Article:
In the parking lot of the Capitol Flea Market in San Jose.  


When you don’t have a warehouse and live in a shitty neighborhood, supporting the arts has its benefits.


These reminded me of Pakistani ‘Jingle Trucks’. In between them, sketchy dudes were swapping duffel bags. 


Not for hire. 


The black market is alive and well. We got to the market as the rain was ending and things were just getting set up. People were swarming the vendors as they unpacked the ‘hottest’ items – things like I phones that they don’t want sitting on the table for very long. Non-cyclist-types selling nice bike wheels without the bikes. Asked a few guys for prices on things like power tools and got prices so low that you could tell that they had no idea what things were worth, and were just hocking whatever they had come into. No thanks, we’ll buy from legit people.


In West Oakland 



West Oakland BART- our friend Janay has a shop here where she sells her amazing clothing. When I was younger I would ride the BART to SF and was always glad that I was on the train, and not down there on the street below.



A bike repair event in front of Janay’s store, West Oakland – my dad used to drive a taxicab here.



Something cubist about this.  


Probably would have been condos without the housing bust, but then where would the children paint?



It is blurry because I was nervous.  


It is blurry because I was nervous. 


It is blurry because I was nervous. 


It is blurry because I was nervous. 


It is blurry because I was nervous. 


It is blurry because I was nervous. 


Well, that’s enough of that, and he didn’t really need to poop, just peed on a tree next to a liquor store.



Blasting North, two brats not napping.



Approaching Hamilton City at the speed of light, two brats not napping, earplugs making it all a little surreal.


1,000 miles later, crossing the river with a van of plundered textile and not-stolen tools. 


The booty 



We’ll number them here, and if you want a custom bag, tell us which print suits you.

This is #1



This is #2 – it is actually quite a bit darker that this photo.



This is #3 



This is #4 


This is #5 


This is #6 (the brown one)


This is #7 


This is #8 


This is #9 


This is #10 



This is #11 


This is #12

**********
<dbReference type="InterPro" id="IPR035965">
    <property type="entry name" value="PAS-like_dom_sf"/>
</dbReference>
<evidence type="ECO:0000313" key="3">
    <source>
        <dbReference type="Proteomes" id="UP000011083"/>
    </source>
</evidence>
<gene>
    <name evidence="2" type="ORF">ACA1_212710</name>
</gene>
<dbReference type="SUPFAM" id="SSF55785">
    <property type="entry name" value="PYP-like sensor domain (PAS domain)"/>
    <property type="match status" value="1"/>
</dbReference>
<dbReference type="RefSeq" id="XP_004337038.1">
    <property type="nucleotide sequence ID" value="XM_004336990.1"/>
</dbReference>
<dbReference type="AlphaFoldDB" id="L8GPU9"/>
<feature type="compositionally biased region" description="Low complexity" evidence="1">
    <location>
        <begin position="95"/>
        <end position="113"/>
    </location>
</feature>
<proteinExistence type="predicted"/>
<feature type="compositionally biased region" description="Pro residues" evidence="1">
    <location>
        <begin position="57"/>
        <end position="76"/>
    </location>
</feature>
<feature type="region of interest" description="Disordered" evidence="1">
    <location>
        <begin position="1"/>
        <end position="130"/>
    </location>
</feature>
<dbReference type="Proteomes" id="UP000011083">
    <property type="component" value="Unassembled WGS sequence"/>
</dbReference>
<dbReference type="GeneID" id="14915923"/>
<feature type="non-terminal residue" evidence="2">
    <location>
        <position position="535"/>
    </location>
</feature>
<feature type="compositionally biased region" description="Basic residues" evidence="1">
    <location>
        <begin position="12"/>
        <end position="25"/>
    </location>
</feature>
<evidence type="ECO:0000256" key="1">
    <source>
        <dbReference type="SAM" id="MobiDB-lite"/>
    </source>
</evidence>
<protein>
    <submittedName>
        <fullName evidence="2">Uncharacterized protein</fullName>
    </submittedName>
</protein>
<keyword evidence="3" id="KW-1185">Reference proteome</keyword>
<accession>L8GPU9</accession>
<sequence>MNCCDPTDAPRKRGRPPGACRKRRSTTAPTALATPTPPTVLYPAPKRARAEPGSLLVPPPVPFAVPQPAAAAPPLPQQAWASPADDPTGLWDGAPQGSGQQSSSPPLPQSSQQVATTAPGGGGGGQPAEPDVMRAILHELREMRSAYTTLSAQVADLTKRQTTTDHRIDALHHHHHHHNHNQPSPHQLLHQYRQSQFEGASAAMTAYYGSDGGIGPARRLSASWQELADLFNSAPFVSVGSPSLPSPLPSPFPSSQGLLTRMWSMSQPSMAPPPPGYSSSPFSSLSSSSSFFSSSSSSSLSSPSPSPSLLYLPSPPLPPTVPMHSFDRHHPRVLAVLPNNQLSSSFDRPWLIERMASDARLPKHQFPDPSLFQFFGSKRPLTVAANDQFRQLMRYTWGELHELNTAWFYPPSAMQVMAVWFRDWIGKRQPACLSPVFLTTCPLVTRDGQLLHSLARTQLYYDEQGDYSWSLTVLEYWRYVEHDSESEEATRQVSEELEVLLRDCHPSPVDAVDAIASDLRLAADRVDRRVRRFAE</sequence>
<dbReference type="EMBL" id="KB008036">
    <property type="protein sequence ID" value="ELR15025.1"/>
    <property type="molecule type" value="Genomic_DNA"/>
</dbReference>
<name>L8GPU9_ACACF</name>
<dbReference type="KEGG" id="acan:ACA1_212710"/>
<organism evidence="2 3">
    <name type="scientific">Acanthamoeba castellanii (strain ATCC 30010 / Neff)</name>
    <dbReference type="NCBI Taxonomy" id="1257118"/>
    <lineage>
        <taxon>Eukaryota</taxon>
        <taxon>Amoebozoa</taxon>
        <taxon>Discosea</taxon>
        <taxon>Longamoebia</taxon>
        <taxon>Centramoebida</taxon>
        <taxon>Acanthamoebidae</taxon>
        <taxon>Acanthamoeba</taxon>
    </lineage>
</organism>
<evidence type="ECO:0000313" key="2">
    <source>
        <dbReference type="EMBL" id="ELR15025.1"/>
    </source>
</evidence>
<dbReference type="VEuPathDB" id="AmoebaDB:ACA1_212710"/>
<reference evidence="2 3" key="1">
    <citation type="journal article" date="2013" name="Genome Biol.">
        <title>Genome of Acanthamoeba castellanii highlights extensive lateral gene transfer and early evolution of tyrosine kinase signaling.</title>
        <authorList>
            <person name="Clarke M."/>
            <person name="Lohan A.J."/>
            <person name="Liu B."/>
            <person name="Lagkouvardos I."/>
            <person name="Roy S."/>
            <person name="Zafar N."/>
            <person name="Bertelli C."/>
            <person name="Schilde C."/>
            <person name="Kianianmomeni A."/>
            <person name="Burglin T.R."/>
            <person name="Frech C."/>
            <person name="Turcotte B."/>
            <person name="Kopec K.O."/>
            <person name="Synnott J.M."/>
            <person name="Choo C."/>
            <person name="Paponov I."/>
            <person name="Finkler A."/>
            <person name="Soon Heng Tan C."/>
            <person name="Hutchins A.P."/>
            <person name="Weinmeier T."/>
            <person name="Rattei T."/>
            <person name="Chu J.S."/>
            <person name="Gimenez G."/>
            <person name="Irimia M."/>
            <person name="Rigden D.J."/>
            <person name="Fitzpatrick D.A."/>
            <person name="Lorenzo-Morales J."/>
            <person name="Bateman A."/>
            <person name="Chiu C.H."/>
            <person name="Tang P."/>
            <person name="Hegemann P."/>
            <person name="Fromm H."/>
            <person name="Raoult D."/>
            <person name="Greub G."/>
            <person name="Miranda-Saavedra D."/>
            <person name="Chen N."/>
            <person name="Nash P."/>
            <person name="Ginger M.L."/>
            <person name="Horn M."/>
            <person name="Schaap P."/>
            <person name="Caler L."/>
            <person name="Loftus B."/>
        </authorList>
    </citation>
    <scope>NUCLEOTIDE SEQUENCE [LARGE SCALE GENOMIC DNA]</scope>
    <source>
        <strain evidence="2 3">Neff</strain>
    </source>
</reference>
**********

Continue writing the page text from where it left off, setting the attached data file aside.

This is #13


This is authentic.


Three new handlebar bags repurposing several great jackets and some pre-consumer Pendleton wool.








A new handlebar bag from repurposed jackets.






We are finishing handlebar bags, and wrapping up other projects before the show this weekend. Working the kinks out of some of the finer details on the handlebar bags, I often forget that it takes many, many attempts to move from prototype to production.

Realized the other night that it is more of a basket than a bag.


This one uses fire hose for trim. All of these bags are made with a cordura (nylon packcloth) body, and even the pockets are backed with cordura or canvas, so you are not counting on the vintage fabrics to do anything structural.

Pablo is learning to sew.

One of the wilder collage models.

I like the mix of brown fabrics and leathers in this bag.

We have the strapping design pretty dialed now, where it helps to cinch the rack to the handlebars.

The tags are made in the USA, too.

Here is the same bag on a different handlebar style. The rack is limber enough to bend a bit to fit on various stems.

Erika is wrapping up some field bags. I was in Portland last week and found the Pendleton Woolens Mill Discount Store, and bought various wool scraps.

This is my favorite one so far. The red flannel scrap is from a jacket that I bought at a thrift store in Bellingham, WA on my way to Alaska in 2000.




We just had a batch of handlebar racks made here in town. Dave Richer at Earthen Iron sent over these pictures of the process.